Short Chain Acyl CoA Dehydrogenase Deficiency (SCAD)
National Organization for Rare Disorders, Inc.
It is possible that the main title of the report Short Chain Acyl CoA Dehydrogenase Deficiency (SCAD) is not the name you expected. Please check the synonyms listing to find the alternate name(s) and disorder subdivision(s) covered by this report.
- Acyl-CoA Dehydrogenase Deficiency, Short-Chain
- SCAD Deficiency
- SCADH Deficiency
- Lipid-Storage Myopathy Associated with SCAD Deficiency
- SCAD Deficiency, Congenital (Generalized)
- SCAD Deficiency, Adult-Onset (Localized)
Short-chain acyl-CoA dehydrogenase deficiency is an extremely rare inherited disorder of fat metabolism belonging to a group of diseases known as fatty acid oxidation disorders (FOD). It occurs because of a deficiency of an enzyme.
The enzyme, known as short-chain acyl-CoA dehydrogenase enzyme, is involved in the breakdown of complex fatty acids into more simple substances. This takes place in the cell's mitochondria, small, well-defined bodies found in all cells in which energy is generated from the breakdown of complex substances into simpler ones (mitochondrial oxidation). When this enzyme is deficient, excessive amounts of fatty acids accumulate in the liver and muscle tissues, and ammonia and other products accumulate in the blood and body tissues.
Although SCAD was initially thought to produce severe problems including progressive muscle weakness, hypotonia, acidemia, developmental delay, and even early death, it is now believed that this disorder is both more common and less severe in many cases than originally thought at the time of its discovery 20 years ago. Since the advent of expanded newborn screening programs using tandem mass spectrometry technology, many more SCAD infants are being detected, many of whom are well and asymptomatic.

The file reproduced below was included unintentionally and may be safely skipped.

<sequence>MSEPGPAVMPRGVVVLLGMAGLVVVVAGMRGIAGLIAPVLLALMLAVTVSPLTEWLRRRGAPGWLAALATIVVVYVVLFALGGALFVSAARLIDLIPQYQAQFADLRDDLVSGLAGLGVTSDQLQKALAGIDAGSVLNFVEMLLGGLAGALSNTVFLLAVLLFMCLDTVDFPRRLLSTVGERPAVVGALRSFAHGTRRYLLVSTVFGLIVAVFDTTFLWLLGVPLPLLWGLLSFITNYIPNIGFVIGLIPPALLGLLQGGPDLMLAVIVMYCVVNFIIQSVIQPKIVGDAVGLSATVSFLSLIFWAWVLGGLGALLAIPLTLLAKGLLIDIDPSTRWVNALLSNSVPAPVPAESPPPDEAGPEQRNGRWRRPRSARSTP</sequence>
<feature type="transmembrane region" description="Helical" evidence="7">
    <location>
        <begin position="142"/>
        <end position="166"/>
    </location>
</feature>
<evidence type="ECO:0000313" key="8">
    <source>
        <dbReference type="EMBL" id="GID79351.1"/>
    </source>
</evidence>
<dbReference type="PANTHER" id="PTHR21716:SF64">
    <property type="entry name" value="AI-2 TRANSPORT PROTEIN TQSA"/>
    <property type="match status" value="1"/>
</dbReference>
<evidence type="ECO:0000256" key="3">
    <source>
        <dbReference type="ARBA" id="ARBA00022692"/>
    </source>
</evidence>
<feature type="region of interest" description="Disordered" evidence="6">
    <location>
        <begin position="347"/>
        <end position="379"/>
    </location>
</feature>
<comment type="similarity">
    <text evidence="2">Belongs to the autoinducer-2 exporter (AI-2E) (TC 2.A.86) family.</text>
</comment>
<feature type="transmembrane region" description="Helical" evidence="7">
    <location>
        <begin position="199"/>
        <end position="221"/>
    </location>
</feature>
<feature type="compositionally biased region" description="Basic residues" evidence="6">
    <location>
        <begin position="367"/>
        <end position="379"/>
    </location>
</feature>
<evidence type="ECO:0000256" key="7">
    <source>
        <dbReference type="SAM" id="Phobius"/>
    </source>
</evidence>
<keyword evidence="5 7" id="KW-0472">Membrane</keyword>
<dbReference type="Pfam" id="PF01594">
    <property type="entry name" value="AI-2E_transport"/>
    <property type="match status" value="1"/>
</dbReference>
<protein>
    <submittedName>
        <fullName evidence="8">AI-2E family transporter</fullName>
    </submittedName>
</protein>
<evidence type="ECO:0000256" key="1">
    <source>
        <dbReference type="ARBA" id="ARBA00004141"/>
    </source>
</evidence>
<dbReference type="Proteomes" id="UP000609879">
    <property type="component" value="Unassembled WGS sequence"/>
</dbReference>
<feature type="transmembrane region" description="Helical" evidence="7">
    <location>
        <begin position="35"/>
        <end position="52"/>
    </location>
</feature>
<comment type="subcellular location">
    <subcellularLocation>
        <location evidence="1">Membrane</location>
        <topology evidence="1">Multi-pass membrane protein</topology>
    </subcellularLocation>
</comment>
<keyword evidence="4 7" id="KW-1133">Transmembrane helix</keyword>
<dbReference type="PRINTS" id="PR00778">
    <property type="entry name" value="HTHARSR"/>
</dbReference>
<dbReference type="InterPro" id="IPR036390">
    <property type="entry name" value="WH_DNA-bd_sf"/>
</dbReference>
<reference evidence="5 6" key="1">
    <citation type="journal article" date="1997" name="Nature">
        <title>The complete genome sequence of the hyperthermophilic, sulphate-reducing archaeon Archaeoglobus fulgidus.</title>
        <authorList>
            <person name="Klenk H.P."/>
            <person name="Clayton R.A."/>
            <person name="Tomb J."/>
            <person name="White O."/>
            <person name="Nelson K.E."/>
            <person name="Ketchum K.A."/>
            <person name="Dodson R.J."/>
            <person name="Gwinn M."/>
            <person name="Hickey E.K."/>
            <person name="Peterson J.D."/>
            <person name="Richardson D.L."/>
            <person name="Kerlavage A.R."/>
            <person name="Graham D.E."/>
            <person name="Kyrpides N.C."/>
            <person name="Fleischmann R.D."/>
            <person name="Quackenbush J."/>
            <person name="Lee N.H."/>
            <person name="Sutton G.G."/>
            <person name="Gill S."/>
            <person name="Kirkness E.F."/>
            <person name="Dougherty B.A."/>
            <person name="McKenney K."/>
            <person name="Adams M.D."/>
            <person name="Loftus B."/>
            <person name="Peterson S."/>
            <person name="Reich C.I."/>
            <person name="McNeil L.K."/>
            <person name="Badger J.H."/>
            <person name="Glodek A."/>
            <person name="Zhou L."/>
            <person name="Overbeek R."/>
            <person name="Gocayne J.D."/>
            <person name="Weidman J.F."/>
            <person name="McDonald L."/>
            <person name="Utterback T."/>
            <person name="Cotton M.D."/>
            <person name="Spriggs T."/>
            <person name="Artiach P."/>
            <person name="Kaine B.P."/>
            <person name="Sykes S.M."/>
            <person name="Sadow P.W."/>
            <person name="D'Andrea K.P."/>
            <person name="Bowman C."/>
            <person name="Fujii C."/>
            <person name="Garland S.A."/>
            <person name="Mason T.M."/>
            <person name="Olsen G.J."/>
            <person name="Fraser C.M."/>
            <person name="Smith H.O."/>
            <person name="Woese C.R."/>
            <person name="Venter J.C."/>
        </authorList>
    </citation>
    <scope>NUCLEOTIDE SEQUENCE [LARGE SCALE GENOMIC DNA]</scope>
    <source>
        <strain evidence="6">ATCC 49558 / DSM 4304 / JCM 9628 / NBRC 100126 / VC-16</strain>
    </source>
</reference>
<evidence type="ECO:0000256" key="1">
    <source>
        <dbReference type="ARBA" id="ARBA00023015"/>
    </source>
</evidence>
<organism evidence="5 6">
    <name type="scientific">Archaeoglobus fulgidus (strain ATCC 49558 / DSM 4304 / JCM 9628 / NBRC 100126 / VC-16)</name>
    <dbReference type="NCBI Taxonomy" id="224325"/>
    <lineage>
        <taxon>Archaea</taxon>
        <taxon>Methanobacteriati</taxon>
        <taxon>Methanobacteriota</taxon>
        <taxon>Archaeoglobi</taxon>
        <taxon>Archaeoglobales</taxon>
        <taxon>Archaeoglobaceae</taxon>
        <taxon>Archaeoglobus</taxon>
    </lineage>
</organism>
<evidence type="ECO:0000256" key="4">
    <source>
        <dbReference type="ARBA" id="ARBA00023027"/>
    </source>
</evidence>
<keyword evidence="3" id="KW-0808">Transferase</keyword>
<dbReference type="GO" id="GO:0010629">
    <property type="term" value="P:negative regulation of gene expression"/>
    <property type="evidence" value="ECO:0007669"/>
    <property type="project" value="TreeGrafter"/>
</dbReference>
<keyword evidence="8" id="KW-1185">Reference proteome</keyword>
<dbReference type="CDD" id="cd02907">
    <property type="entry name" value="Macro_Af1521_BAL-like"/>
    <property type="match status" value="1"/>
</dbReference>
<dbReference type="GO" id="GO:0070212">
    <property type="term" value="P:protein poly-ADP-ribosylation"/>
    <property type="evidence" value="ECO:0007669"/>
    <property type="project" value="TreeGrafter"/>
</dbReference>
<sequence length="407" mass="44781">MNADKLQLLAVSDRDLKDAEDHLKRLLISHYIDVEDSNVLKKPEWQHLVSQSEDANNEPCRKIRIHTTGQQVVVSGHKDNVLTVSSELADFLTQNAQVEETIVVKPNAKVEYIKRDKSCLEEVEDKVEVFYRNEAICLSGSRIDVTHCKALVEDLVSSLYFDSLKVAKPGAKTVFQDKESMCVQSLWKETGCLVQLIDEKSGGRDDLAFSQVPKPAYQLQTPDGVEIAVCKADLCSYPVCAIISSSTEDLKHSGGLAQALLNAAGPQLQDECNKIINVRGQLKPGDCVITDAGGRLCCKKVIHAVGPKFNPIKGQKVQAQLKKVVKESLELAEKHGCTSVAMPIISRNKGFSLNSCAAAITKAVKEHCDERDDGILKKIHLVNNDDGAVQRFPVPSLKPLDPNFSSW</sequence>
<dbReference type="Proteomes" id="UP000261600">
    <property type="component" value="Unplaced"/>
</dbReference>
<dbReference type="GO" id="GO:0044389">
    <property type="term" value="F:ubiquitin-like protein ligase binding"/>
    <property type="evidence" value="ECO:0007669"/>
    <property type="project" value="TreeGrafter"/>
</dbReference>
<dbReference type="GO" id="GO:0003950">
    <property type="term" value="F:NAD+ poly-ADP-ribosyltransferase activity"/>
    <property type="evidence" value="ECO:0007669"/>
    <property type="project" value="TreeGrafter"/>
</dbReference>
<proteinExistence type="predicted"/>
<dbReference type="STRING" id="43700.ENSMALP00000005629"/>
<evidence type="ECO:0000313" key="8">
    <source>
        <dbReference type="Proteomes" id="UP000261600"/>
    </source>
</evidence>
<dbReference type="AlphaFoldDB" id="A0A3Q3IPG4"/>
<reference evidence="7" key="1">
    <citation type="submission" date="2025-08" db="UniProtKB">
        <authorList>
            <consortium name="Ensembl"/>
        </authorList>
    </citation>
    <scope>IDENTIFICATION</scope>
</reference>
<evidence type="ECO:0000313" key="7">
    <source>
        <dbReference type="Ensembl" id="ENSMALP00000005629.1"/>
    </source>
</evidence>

When symptoms are present, they tend to appear soon (days to weeks) after birth and include lack of weight gain, general failure to thrive, vomiting, and poor feeding.
CLIMB (Children Living with Inherited Metabolic Diseases)
176 Nantwich Road
Crewe, Intl CW2 6BG
Tel: +44 870 7700 325
Fax: +44 870 7700 327
United Mitochondrial Disease Foundation (UMDF)
8085 Saltsburg Road
Pittsburgh, PA 15239
Organic Acidaemias UK
5 Saxon Road
Middlesex, Intl TW15 1QL
NIH/National Institute of Diabetes, Digestive & Kidney Diseases
Endocrine Diseases Metabolic Diseases Branch
2 Information Way
Bethesda, MD 20892-3570
FOD (Fatty Oxidation Disorders) Family Support Group
Okemos, MI 48864
MUMS National Parent-to-Parent Network
150 Custer Court
Green Bay, WI 54301-1243
Genetic and Rare Diseases (GARD) Information Center
PO Box 8126
Gaithersburg, MD 20898-8126
PO Box 241956
Los Angeles, CA 90024
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This is an abstract of a report from the National Organization for Rare Disorders, Inc. ® (NORD). A copy of the complete report can be obtained for a small fee by visiting the NORD website. The complete report contains additional information including symptoms, causes, affected population, related disorders, standard and investigational treatments (if available), and references from medical literature. For a full-text version of this topic, see http://www.rarediseases.org/search/rdblist.html